Monday, October 03, 2005

4qtr2005 - Book Review - Crisis Management

Title: Crisis Management: Planning for the Inevitable
Author: Steven Fink

Sometimes the best books are the ones you've already read. Re-reading them gives you another chance to see what you missed the first time through, confirm what you know, and further deepen your learning on a particular topic.

So, given the impact Hurricanes Katrina and Rita, I thought it a good time to review a book about dealing with crises.

According to Fink, there are four distinct stages to a crisis:

typical crisis flow

Stage 1 - The Prodromal Stage - This is the "early warning" period. Sometimes referred to as the "pre-crisis" stage, it's when you get first glimpse of the potential of the crisis-to-come. The reasons why the Prodromal Stage is so important is that it's just so much easier to manage a crisis before it begins.

Stage 2 - The Acute Crisis Stage - This is the crisis per se. It begins once the damage has begun. How long it continues is a matter of how much additional damage occurs. The key, of course, is to minimize the amount of that subsequent damage, although that's not always possible.

Stage 3 - The Chronic Stage - Some call this the "post-mortem" phase. The damage has subsided, clean-up has begun, and now it's time to investigate what happened and what did not. It's a period of analysis, mea culpas, Lessons Learned, and recovery, and can sometimes last an extraordinary amount of time.

Stage 4 - The Crisis Resolution Stage - This is when things finally return back to normal (whatever that means!) or in Fink's words, "when the patient is well and whole again."

Fink goes on to explain that as bad as the physical damage of a crisis can get, the emotional damage is often more troubling. Emotionally-speaking, here's what we'd rather see than the 4-stage model:


ideal crisis flow

But when it doesn't happen that way - and it rarely does - we can quickly find ourselves spiraling on an emotional roller coaster that looks more like this:


emotional crisis flow

One of the recurring themes of the book is that crises, as bad as they can be, provide us with important opportunities to show how well we can handle the "decisive moments" inherent in them. In fact, once the chronic stage starts, the spotlight increasingly focuses on how well we do that ... or not. Former FEMA director, Michael Brown, experienced this phenomenon first-hand. So did former NYC mayor Rudy Guliani a few years ago, though, so you see it really does cut both ways.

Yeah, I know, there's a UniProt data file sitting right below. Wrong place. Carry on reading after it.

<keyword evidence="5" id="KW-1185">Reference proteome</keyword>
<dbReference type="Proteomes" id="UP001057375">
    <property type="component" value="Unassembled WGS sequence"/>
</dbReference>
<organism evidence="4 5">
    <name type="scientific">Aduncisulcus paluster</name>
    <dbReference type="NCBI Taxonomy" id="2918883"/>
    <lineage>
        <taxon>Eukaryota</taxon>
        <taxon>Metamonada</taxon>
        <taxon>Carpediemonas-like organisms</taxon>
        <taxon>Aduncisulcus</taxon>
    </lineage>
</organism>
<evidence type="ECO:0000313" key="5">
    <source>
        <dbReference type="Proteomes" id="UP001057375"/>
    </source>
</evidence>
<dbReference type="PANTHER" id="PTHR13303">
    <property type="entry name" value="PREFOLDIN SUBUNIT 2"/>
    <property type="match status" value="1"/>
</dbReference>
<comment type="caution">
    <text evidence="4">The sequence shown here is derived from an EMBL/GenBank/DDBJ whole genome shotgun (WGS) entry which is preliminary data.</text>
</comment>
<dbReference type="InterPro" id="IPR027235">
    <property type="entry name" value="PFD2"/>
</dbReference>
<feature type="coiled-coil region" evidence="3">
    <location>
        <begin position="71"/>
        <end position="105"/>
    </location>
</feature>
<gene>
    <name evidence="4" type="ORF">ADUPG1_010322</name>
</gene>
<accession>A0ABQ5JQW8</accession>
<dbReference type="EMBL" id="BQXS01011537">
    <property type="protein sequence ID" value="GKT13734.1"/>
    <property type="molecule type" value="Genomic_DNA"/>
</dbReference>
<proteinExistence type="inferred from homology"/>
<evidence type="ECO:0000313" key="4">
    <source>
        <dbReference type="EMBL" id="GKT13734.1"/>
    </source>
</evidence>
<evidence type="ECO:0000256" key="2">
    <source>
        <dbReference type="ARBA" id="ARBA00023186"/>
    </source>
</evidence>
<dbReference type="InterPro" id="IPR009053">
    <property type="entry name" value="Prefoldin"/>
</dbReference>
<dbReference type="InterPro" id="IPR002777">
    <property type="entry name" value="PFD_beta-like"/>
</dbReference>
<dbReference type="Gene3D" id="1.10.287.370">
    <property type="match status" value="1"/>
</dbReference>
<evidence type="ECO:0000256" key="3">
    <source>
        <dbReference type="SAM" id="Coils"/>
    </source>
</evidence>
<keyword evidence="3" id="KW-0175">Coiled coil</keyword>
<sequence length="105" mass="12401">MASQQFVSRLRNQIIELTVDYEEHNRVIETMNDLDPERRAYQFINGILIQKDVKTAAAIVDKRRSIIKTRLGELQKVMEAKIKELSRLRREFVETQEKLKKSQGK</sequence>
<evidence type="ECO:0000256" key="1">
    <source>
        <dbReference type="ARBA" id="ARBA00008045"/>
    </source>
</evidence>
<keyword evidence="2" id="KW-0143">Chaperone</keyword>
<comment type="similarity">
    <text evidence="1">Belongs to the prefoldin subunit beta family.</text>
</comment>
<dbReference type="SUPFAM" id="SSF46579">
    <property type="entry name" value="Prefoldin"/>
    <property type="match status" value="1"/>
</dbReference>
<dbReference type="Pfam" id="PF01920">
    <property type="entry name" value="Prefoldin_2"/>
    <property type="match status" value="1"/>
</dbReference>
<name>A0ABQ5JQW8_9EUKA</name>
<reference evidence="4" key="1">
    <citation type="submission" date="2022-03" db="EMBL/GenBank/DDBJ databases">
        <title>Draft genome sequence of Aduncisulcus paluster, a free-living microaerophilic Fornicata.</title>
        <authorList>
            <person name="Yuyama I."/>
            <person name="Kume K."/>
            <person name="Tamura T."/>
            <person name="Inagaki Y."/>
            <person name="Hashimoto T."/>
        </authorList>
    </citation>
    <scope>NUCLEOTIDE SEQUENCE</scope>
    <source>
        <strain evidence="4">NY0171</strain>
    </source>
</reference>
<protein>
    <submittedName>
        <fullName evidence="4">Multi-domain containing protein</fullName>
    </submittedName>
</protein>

Another of the author's keen insights is what he labels the crisis impact value (CIV). The questions to ask in assessing the CIV are as follows:

  1. Is there a good chance that this situation will, if left unattended, escalate in intensity?
  2. Might this situation foster unwanted attention by outsiders?
  3. Is it likely that the situation might interfere with normal business operations in some manner?
  4. Could it make you look bad or cause some people to lose confidence?
  5. How is it going to affect your bottom line?
Simply stated, the more objectively - and accurately - you can answer these questions, the better you will be able to manage the crisis around you.

There's more good stuff in this book, including detailed reviews of what happened at Three-Mile Island, with the Tylenol tampering situation, during the Savings & Loan crisis, and around Union Carbide's Bhopal debacle. Clearly, if the book were to be updated today, it'd have much to say about our recent hurricanes, and probably something about the earthquake in Pakistan, too.

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If you've read this book and would like to share your thoughts on it - or have a book recommendation that you'd like to make - please post your comments. To that end, a great article on crisis management is "Managing the Crisis You Tried to Prevent," by Norman R. Augustine, HBR, November 1995.

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2 Comments:

Anonymous beezee said...

Thanks to Don Serpico, a former boss of mine, for recommending I read this book way back when in the early 90s.It was helpful then and again now.

Friday, October 07, 2005 11:14:00 AM  
Blogger peeP said...

thnx to the publisher for having helped my project i.e. to submit a business model to manage crisis..this book review is very useful :)

Wednesday, November 19, 2008 7:48:00 AM  

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